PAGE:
Lives of many uses

Elizabeth Hersh is Senior Rabbi at Temple Emanuel (TE), and a blogger on the Jewish Light’s website (stljewishlight.com/chaplain).

By Rabbi Elizabeth Hersh

Upon entering and leaving White Mountain National Forest, there is a fantastic phrase on the landmark. It reads, “Land of Many Uses.” Apparently this is used in other national parks as well. While I appreciate the vast opportunities to enjoy the wealth of beauty and nature, it made me think about our lives: The Lives of Many Uses.

Each of us has so many obvious as well as hidden talents. Are you on an active search to discover these? How do you utilize your skills? Do you make the most of the gifts you have? Do you work to discover new strengths and proficiencies? What lies undiscovered beneath the recesses of your mind, heart and soul?

Furthermore, we are never stagnant. We are constantly in motion learning and growing, discovering and becoming. How do we present these hidden talents and what can we make of them? What would your curriculum vitae say about your essence? What are the talents that make you, you?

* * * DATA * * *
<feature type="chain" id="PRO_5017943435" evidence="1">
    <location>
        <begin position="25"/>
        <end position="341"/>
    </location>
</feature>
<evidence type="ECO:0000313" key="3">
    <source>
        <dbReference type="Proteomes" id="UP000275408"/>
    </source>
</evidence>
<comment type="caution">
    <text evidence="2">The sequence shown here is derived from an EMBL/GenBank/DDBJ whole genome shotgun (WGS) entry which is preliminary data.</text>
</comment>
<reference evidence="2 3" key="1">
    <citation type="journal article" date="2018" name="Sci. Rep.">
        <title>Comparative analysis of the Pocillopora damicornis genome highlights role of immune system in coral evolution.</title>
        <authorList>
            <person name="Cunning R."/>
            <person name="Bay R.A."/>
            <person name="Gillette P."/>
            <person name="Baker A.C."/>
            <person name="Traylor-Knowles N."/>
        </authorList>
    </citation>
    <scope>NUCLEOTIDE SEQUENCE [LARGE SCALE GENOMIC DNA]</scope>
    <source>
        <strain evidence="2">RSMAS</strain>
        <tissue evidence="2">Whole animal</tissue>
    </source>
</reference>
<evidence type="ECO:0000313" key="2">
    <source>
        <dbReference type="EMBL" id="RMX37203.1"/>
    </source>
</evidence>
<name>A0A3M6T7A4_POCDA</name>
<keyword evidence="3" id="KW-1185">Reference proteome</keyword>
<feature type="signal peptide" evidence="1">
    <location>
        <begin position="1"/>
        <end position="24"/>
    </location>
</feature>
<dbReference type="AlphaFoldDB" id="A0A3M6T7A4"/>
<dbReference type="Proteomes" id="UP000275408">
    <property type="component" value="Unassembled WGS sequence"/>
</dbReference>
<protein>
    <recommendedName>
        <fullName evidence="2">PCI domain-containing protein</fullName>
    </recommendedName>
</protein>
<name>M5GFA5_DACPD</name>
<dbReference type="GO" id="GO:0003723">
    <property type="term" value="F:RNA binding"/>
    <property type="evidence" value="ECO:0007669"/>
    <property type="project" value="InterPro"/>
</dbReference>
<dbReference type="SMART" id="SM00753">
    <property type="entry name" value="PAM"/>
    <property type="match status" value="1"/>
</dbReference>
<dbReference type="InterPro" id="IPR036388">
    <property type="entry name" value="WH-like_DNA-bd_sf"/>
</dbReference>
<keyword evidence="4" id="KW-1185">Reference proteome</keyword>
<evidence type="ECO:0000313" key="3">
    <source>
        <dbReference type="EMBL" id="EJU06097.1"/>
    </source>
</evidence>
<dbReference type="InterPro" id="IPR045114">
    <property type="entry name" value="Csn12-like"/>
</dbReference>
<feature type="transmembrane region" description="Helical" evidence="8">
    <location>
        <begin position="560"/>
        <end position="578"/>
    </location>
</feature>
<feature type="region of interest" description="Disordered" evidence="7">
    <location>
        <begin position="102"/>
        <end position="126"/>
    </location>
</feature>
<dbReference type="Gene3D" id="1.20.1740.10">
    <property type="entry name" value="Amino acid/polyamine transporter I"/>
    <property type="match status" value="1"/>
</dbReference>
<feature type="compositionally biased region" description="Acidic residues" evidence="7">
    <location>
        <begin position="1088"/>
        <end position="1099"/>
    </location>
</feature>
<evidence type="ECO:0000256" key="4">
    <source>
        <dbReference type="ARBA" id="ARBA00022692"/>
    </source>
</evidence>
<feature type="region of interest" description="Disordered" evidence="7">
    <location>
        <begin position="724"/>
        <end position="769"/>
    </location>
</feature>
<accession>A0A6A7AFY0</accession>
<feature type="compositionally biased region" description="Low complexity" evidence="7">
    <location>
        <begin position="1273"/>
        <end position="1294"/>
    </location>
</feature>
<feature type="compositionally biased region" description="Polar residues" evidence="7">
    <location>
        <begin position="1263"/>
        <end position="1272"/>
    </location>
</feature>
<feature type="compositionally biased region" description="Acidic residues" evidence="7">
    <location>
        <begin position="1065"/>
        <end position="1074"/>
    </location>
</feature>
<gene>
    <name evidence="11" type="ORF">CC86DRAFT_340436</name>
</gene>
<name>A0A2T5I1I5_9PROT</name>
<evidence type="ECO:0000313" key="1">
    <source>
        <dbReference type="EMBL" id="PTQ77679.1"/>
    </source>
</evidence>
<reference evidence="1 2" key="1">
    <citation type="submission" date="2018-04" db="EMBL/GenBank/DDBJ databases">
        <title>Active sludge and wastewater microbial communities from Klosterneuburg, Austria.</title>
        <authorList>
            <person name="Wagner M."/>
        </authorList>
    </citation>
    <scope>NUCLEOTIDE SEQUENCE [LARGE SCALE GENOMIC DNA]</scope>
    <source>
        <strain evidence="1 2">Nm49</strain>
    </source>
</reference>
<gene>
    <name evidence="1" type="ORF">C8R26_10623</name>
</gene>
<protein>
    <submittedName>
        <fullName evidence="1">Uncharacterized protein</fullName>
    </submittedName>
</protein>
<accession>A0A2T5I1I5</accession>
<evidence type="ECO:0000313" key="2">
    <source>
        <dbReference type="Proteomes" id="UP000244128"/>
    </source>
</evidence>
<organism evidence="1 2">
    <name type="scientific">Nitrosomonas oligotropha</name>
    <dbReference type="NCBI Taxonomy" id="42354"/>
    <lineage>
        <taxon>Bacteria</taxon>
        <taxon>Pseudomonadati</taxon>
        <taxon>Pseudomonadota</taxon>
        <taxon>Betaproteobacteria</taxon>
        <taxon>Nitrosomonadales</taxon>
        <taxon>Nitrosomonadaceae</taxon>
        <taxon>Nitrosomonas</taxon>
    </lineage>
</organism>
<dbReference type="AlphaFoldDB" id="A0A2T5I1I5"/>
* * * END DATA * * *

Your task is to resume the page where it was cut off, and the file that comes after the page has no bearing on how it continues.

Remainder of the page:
What would your sign of many uses list? Would you have a pathway to a hidden lake untouched by pollution? Would your trails be strewn with logs, leaves and tree roots, or would your paths be clear and unobstructed? Would they be lined with ancient trees with leaves acting as shelter, or would the sun shine through? 

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I imagine our many uses would be filled with opportunities to help others as well as ourselves. Our many uses would have moments to sing and dance, weep and grieve. Why not pause, take a moment — as long as you need — and write a list of your many gifts, both hidden and apparent. Like our national parks, you must be appreciated and cared for in a sacred way.